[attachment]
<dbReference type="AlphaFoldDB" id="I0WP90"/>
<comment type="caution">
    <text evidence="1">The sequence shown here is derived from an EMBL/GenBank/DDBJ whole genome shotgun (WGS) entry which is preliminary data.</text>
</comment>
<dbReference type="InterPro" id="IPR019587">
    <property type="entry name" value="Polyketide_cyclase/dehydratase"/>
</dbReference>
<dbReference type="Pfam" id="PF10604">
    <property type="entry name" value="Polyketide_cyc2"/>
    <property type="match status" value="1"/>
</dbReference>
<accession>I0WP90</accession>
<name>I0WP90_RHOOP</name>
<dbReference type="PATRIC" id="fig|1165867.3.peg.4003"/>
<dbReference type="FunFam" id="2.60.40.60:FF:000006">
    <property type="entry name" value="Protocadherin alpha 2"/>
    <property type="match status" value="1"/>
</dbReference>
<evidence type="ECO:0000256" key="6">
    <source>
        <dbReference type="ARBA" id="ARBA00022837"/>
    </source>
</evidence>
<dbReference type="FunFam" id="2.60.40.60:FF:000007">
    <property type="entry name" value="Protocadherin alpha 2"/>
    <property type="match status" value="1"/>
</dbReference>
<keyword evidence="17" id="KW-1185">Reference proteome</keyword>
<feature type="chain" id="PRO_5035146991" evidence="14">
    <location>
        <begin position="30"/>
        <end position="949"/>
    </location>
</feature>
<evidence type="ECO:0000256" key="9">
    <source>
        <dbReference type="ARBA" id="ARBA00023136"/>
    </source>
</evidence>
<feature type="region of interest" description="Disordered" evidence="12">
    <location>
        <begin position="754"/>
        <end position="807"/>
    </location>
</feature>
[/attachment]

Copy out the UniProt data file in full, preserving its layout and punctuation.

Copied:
<dbReference type="AlphaFoldDB" id="I0WP90"/>
<comment type="caution">
    <text evidence="1">The sequence shown here is derived from an EMBL/GenBank/DDBJ whole genome shotgun (WGS) entry which is preliminary data.</text>
</comment>
<dbReference type="InterPro" id="IPR019587">
    <property type="entry name" value="Polyketide_cyclase/dehydratase"/>
</dbReference>
<dbReference type="Pfam" id="PF10604">
    <property type="entry name" value="Polyketide_cyc2"/>
    <property type="match status" value="1"/>
</dbReference>
<accession>I0WP90</accession>
<name>I0WP90_RHOOP</name>
<dbReference type="PATRIC" id="fig|1165867.3.peg.4003"/>
<dbReference type="FunFam" id="2.60.40.60:FF:000006">
    <property type="entry name" value="Protocadherin alpha 2"/>
    <property type="match status" value="1"/>
</dbReference>
<evidence type="ECO:0000256" key="6">
    <source>
        <dbReference type="ARBA" id="ARBA00022837"/>
    </source>
</evidence>
<dbReference type="FunFam" id="2.60.40.60:FF:000007">
    <property type="entry name" value="Protocadherin alpha 2"/>
    <property type="match status" value="1"/>
</dbReference>
<keyword evidence="17" id="KW-1185">Reference proteome</keyword>
<feature type="chain" id="PRO_5035146991" evidence="14">
    <location>
        <begin position="30"/>
        <end position="949"/>
    </location>
</feature>
<evidence type="ECO:0000256" key="9">
    <source>
        <dbReference type="ARBA" id="ARBA00023136"/>
    </source>
</evidence>
<feature type="region of interest" description="Disordered" evidence="12">
    <location>
        <begin position="754"/>
        <end position="807"/>
    </location>
</feature>